It is hard enough for a college and university to find the right person to become its next president, even harder when there is dysfunctionality within the presidential search committee. And yet, quite often, search committees struggle to effectively and efficiently go about their business.
While these committees are usually well-intended and enthusiastic, they often lack the tools and methods to adequately assess individual candidates, much less the leadership needs of their institutions, writes John Thornburgh, in “Right Leader, Wrong Campus?” in this month’s University Business. “As such, decisions to move candidates forward—or not at all—are based more on intuitions and first impressions than thoughtful, objective, qualified assessments of leadership skills.”
There is also often a disconnect between the wishes of the board—the ultimately hiring authority—and the beliefs of the search committee as to which kind of person is right for the job. “Part of the problem here is that a growing number of boards are scrambling to get their own consensus on the university’s direction,” Thornburgh adds. Search committees are often “left to their own devices to take a best guess at the ideal leadership profile. At the end, search committees hand off several finalists to the board, and everyone crosses their fingers that the president selected is the right fit in all respects.”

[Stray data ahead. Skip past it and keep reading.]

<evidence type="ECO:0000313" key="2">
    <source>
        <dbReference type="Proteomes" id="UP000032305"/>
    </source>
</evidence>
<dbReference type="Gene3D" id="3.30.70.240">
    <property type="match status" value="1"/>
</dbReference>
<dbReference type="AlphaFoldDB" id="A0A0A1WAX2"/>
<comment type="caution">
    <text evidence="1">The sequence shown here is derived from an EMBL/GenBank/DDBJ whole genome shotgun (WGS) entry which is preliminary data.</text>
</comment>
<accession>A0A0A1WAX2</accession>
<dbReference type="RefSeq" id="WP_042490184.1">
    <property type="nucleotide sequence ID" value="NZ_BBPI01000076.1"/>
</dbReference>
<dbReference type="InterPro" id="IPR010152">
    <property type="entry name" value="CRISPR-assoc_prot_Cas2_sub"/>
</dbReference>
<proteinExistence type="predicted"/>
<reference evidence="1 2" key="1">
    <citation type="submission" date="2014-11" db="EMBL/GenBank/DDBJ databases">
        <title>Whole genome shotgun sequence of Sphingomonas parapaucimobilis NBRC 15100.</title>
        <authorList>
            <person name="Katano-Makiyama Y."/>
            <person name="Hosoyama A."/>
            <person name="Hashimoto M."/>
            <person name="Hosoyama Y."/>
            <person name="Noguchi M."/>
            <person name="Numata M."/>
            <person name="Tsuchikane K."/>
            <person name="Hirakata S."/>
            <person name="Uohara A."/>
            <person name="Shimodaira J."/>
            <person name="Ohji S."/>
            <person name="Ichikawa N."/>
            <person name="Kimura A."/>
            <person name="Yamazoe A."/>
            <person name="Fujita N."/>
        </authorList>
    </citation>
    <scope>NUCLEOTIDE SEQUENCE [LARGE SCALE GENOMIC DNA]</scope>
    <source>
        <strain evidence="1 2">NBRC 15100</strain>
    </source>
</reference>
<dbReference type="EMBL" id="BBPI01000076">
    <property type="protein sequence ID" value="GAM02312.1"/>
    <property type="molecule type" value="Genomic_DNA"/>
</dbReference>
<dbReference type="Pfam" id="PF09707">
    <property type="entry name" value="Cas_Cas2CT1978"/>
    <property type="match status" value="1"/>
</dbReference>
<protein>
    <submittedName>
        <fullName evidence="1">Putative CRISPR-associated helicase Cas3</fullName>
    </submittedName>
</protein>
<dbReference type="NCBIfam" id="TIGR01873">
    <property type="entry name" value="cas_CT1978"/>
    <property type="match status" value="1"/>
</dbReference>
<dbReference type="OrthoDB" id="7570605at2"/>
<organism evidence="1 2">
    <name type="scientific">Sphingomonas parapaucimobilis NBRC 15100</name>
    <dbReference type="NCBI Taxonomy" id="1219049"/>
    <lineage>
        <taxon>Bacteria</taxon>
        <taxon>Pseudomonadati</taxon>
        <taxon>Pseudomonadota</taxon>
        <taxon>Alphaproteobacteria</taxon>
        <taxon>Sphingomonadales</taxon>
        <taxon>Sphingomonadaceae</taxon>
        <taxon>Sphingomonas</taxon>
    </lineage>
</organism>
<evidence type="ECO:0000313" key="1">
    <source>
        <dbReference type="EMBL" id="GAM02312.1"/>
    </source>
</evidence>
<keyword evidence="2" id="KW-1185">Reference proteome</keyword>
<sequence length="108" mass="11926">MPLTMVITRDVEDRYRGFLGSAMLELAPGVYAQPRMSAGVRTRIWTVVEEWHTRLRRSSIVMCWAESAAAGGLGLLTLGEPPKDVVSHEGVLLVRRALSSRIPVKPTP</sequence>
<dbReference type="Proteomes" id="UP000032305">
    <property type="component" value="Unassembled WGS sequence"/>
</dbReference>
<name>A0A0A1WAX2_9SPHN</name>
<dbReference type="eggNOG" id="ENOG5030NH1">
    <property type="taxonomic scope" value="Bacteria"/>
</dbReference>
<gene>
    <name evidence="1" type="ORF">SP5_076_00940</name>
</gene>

Not surprisingly, Thornburgh says, mistakes are made and, as the article title implies, a great leader may wind up in the wrong presidential position. Thornburgh includes suggestions for how search committees can overcome these hurdles: primarily, that the search committee must actively engage the board in meaningful discussions about exactly what kind of leader is needed, and that formal assessment tools should be used to gauge whether candidate personalities, beliefs, and aspirations mirror those of the institution.
Nontraditional College Presidents
Lucy A. Leske also had a chance to weigh in on presidential searches recently—sharing her thoughts with The Chronicle of Higher Education on how universities are looking farther and wider for nontraditional presidential candidates. Leske speaks with the Chronicle’s Ruth Hammond about universities who are looking to deans, especially in the areas of science and technology, to assume their presidencies.
For more presidential search and search committee best practices, please see the Higher Education section in Witt/Kieffer’s Thought Leadership archive.
By Paul Thomas, Witt/Kieffer Senior Writer (@PaulWThomas)